Dol Dol Adventures

Stuck

I am not sure how to put yesterday into words.  It was 12 hours that might take 12 pages to adequately describe.

Yesterday, Jayne and I picked up two new teen moms.  I should have learned by now that when I am told it is not far, close to Dol Dol that what it means is that it is REALLY REALLY far away. Anything near Dol Dol is automatically a 3 hour drive if you are lucky.  The good thing is that the drive to Dol Dol is beautiful and the road is fairly good.  I have to qualify that by saying that my standards for a good road have decreased in the last months.  To me a good road is dirt, passable in the rain, no potholes or rocks bigger than the car and there are areas where you can go at speeds above 20 miles per hour. That is the road to where we went in the beautiful hills of Laikipia.

land

Since we knew that we were going to be near Dol Dol we decided to follow up on a couple of cases that we had heard of earlier.  There were three Maasai girls who potentially needed help, 12 showed up.  We had space for only one.  How do you explain that? How do you choose? We were finally able to narrow it down to one based on whether she had parents, was in school and had a place to stay. Hope* is Samburu and has a one month old baby boy.  Her story is long and sad and further complicated by tribal customs and expectations.  She was living with a wonderful woman named Mama Safi, who had taken her in, helped her deliver and provided her with what little she could.  Hope came to us with only a Samburu name.  She told us she wanted a “Christian” name so we made a list, and she chose Hope.  A great choice! Hope speaks only Samburu, thankfully, the other girl who joined us is also Samburu so she acts as translator.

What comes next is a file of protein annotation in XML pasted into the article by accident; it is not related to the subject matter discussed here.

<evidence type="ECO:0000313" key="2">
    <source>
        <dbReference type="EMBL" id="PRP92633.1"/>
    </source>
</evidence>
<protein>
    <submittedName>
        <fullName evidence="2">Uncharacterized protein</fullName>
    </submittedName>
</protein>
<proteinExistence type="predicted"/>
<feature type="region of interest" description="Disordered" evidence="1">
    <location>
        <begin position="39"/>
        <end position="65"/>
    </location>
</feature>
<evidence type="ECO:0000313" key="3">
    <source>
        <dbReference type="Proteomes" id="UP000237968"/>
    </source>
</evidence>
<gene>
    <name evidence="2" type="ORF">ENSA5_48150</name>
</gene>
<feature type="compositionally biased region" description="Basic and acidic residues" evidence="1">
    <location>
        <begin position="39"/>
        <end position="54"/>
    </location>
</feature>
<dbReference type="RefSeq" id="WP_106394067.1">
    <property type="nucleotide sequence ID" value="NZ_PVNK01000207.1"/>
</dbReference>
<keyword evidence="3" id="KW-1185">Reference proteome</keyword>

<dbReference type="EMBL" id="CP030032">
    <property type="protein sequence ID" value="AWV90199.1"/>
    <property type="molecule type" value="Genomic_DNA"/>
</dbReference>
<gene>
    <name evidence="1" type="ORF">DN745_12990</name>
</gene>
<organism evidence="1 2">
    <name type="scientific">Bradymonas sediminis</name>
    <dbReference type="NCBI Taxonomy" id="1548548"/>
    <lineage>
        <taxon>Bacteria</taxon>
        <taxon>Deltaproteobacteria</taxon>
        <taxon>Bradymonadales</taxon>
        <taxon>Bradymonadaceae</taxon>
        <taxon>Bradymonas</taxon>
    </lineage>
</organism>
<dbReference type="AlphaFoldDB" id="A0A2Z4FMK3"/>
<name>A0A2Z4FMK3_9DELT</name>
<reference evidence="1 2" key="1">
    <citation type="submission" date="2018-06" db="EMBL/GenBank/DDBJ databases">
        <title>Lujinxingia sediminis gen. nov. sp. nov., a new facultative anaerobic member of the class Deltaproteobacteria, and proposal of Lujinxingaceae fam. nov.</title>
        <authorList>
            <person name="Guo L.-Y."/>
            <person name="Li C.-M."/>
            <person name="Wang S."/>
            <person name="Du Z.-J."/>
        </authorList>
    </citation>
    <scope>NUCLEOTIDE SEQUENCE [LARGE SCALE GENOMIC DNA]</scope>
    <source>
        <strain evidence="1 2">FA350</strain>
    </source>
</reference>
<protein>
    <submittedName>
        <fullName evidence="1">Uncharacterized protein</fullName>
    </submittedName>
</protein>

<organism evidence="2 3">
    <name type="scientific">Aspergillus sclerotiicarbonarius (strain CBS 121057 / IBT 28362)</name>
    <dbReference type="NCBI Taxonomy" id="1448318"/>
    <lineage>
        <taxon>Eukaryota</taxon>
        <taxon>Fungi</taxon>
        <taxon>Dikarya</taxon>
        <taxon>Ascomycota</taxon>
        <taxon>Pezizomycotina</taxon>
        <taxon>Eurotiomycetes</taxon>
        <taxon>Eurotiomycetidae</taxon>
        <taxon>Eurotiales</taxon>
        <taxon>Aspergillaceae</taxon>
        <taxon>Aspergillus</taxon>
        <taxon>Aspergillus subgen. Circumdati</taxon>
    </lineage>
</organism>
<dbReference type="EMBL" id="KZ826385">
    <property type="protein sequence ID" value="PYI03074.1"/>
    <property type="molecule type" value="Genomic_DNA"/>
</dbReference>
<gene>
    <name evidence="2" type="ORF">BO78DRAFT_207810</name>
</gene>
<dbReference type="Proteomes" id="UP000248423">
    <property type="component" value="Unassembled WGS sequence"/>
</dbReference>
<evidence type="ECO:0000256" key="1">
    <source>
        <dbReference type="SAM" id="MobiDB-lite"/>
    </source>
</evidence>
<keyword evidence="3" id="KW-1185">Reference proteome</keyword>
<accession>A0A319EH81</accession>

After pickimasai girlsng up Hope, we headed out to meet with Faith’s* parents. Faith had not been living at home, but we had to meet with her parents before admitting her to the home. They live in a very remote area.  As you drive through the rocky terrain, you see manyattas (traditional Samburu and Maasai homes) dotting the countryside. Suddenly, there were no homes anywhere.  Why? You might ask. Because there are elephant herds and elephants are very dangerous.  We saw several herds of at least 100 along the hillsides. It is in these moments that I think, “Wow! I live in Kenya!” As we were driving out of the elephant area our car got stuck in the mud.  After about a half hour of pushing we were finally free.  I was covered in mud, but mud is a reality during the rainy season. What is a car trip in the bush without at least one breakdown or mud incident?stuck

We finally reached Faith’s home.  It is a beautiful manyatta.  Jayne and I felt honored to be shown inside.  They are amazing houses.  I couldn’t believe how warm it stays inside.  Most manyattas don’t have actual doors.  I asked them if it made them feel insecure.  They quickly said no except that during the rainy season sometimes hyenas or leopards come in and steal the small children. How is this prevented? A bush with long thorns is put in the doorway.

manyatta

We had a great visit with her parents.  She cannot stay at home because of tribal customs and rules.  It would not be wise for her parents to allow her to come home since she is expecting a baby. Generally speaking, Maasai and Samburu women are not educated and marry at a very young age.  This is slowly changing but the further you go into the interior, the more it occurs. Faith took some time with her family, and then we packed everyone back into the car and started the drive home.

This area is known for charcoal. It is what is widely used for cooking here in Kenya. We try to use as little as possible because of deforestation, but we need a little for an upcoming event where we will be forced to do most of the cooking outside. We asked how to ask for it in Maasai.  “Ya ta ta nguk” Do you have charcoal? You should have seen the look on the guys face when I leaned out the car window and asked in Maasai for charcoal. The whole car was laughing as Jayne and I tried to master buying charcoal in Maasai.  We finally got our bag of charcoal and about 20 minutes later we could smell something burning.  The charcoal was HOT and beginning to smolder.  Oops.  I guess we better learn to ask for cold charcoal.

I was so proud of the welcome the girls prepared for our newest family members. They had Faith and Hope’s beds made perfectly, their new things neatly set out and had prepared chapatti and stew for dinner.  As we drove in I could see their smiling faces peering out the windows waiting to get a glimpse of Imara’s newest family members. One of the girls was so excited she was standing in the doorway dancing around.  Hope and Faith have settled in and now begins life with 15 kids in the house!

*names changed for privacy